That is only from a technological perspective. From an economics perspective, new Bitcoin is programmatically issued roughly every 10 minutes, but there is a catch. Roughly every four years the rate at which it is issued is halved — a mechanism known as halving. This will go on until about the year 2140, when all 21 million Bitcoins have been mined.

This behaviour of Bitcoin, embedded in its core program, mimics the supply rate and availability of precious metals. The more precious metal is mined, the harder it is to discover them under the earth, making them even more rare and valuable. The difference is that we know with 100 per cent certainty about Bitcoin’s future total supply, but the same cannot be the same for gold, silver and other metals.

Right now, 0.01 BTC is worth around $750, and only about a billion people have ever held at least a fraction of that in Bitcoin. Imagine if one more billion people are interested in its technological proposition, and add to the fact that the supply rate wouldn’t be able to keep up with a rise in demand that fast.

Spreading out your Bitcoin investment risks over time

Recognising that Bitcoin is a volatile asset, there is one good approach to investing it. Rather than trying to find the right time to buy and sell Bitcoin, you can apply dollar cost averaging (DCA) to mitigate the impact of market volatility, by spreading out your investments across different market conditions.

The way it works is simple. It’s a strategy that involves regularly investing a fixed amount of money into Bitcoin (and other risk assets), regardless of market conditions. DCA also introduces another important advantage for investors, for beginners and the initiated. It gives them the ability to remove the emotional component from investing decisions. Instead of trying to predict market movements or succumbing to the fear of missing out during periods of market turbulence, investors can adhere to a disciplined investment approach based on predetermined contributions.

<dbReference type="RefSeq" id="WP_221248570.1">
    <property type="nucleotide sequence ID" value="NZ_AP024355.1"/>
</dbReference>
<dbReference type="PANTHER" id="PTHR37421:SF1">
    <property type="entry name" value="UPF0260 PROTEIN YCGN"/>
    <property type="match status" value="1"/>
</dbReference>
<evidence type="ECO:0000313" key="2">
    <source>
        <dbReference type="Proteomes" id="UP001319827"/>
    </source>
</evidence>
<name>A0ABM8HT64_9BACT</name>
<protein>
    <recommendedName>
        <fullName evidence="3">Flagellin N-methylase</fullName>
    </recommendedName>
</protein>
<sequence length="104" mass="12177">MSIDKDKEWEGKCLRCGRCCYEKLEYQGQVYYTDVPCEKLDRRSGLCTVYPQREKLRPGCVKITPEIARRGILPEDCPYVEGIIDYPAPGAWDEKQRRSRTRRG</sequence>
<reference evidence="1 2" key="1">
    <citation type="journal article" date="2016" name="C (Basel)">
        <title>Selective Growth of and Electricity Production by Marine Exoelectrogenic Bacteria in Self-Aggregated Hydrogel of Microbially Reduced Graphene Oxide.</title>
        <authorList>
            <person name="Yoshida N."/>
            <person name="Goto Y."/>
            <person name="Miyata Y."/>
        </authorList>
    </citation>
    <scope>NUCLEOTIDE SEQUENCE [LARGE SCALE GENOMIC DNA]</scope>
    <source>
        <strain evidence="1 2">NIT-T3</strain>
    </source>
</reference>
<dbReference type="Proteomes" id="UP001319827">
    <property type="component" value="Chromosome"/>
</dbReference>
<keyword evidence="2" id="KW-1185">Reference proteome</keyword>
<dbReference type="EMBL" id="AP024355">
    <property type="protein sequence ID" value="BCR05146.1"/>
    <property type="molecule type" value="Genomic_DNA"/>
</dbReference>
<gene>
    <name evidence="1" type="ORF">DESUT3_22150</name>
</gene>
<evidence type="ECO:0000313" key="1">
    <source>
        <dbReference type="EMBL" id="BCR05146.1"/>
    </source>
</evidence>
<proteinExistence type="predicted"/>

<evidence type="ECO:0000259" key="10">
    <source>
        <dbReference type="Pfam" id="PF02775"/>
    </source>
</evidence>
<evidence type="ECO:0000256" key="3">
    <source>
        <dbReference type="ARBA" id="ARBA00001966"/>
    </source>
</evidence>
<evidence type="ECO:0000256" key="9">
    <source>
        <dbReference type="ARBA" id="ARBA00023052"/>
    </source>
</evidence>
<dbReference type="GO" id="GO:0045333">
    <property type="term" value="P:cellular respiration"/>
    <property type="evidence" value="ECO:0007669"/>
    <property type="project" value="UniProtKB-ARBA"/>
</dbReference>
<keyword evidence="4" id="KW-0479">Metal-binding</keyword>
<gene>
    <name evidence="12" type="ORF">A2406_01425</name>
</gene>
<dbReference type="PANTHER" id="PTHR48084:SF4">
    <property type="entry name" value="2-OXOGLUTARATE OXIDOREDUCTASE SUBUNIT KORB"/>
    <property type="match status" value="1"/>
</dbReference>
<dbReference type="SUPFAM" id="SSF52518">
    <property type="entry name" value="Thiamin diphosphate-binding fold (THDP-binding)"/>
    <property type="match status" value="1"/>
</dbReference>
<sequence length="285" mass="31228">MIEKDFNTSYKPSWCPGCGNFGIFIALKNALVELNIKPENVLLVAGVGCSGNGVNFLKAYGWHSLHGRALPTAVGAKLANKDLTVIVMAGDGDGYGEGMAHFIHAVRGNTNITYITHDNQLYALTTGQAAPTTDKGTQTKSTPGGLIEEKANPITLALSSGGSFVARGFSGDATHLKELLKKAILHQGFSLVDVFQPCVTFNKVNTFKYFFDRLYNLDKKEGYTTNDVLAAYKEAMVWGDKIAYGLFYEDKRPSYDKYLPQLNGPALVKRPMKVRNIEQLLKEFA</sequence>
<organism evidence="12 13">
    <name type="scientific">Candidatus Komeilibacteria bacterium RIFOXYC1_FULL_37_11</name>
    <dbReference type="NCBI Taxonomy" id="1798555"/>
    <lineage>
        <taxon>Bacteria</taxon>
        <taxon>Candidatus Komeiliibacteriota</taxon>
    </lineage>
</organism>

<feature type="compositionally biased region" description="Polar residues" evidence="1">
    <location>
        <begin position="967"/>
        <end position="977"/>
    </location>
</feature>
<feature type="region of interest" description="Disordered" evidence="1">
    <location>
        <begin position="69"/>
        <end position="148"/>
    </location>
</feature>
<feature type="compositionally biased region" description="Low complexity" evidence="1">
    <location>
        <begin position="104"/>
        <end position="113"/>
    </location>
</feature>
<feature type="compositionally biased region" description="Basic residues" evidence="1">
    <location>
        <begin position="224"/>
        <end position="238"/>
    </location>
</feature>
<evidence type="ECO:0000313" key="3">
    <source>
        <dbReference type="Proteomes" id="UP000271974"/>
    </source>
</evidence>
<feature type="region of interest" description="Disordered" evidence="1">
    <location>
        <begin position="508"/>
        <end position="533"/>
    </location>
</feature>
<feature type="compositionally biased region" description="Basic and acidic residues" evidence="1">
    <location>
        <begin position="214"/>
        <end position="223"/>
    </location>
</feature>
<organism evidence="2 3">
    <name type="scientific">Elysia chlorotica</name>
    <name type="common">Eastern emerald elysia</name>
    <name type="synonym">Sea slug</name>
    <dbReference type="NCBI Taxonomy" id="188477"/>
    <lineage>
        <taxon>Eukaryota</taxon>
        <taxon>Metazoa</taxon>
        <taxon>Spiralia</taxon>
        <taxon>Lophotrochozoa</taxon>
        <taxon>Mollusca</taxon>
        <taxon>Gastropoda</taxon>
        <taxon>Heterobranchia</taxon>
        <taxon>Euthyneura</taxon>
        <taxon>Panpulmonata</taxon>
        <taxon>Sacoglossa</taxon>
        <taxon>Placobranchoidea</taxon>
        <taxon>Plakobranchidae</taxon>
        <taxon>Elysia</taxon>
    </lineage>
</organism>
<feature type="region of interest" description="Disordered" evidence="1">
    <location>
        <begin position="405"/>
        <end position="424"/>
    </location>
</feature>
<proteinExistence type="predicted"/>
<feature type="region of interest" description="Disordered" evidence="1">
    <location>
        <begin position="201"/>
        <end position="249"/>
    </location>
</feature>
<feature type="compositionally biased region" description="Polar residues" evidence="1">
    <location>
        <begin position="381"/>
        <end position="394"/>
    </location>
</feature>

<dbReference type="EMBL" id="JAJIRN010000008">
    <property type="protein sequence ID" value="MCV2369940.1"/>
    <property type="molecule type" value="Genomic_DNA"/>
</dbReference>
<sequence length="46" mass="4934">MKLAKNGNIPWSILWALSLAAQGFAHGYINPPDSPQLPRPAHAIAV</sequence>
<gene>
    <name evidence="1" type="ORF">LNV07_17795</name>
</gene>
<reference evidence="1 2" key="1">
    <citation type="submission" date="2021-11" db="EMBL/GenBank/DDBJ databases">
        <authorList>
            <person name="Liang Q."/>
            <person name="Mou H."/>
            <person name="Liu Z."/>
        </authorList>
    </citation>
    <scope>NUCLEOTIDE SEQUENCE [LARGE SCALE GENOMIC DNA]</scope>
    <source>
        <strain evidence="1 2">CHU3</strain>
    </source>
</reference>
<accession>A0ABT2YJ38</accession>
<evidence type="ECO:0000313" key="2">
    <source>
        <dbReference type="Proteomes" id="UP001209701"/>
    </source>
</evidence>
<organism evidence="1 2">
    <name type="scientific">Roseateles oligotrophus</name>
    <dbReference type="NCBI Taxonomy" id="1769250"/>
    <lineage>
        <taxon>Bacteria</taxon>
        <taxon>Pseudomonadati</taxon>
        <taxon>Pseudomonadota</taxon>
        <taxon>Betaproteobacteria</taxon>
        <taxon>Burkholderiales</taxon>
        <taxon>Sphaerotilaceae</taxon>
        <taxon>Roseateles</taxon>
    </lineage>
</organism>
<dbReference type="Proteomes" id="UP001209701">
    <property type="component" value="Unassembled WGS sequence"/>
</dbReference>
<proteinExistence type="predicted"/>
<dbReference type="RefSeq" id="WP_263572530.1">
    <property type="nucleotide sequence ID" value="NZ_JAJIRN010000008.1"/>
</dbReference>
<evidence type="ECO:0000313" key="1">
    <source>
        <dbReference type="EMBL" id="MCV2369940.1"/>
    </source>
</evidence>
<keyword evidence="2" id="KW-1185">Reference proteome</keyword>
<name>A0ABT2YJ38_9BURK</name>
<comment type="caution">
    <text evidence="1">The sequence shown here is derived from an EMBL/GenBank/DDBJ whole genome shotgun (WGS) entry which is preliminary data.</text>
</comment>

The takeaways

Bitcoin is a speculative asset that has experienced significant volatility. However, it has also attracted investors looking for high-risk, high-reward opportunities. It’s important to recognise that all investments involve speculation and inherent risks, including traditional assets like property. It’s therefore misleading to think that speculative assets are bad investments.

Bitcoin’s value is derived from its limited supply and ability to facilitate peer-to-peer transactions without intermediaries. Its supply rate mimics that of precious metals, making it potentially more valuable as demand increases. Recognising Bitcoin’s value, investors can use dollar cost averaging to spread out their investment risks over time, in spite of its price volatility.

Overall, while Bitcoin is speculative, it could still be a good investment for those with a higher risk tolerance.

Disclaimer: Crypto is volatile, carries risk and the value can go up and down. Past performance is not an indicator of future returns. Please do your own research.

Informed Investor's content comes from sources that Informed Investor magazine considers accurate, but we do not guarantee its accuracy. Charts in Informed Investor are visually indicative, not exact. The content of Informed Investor is intended as general information only, and you use it at your own risk.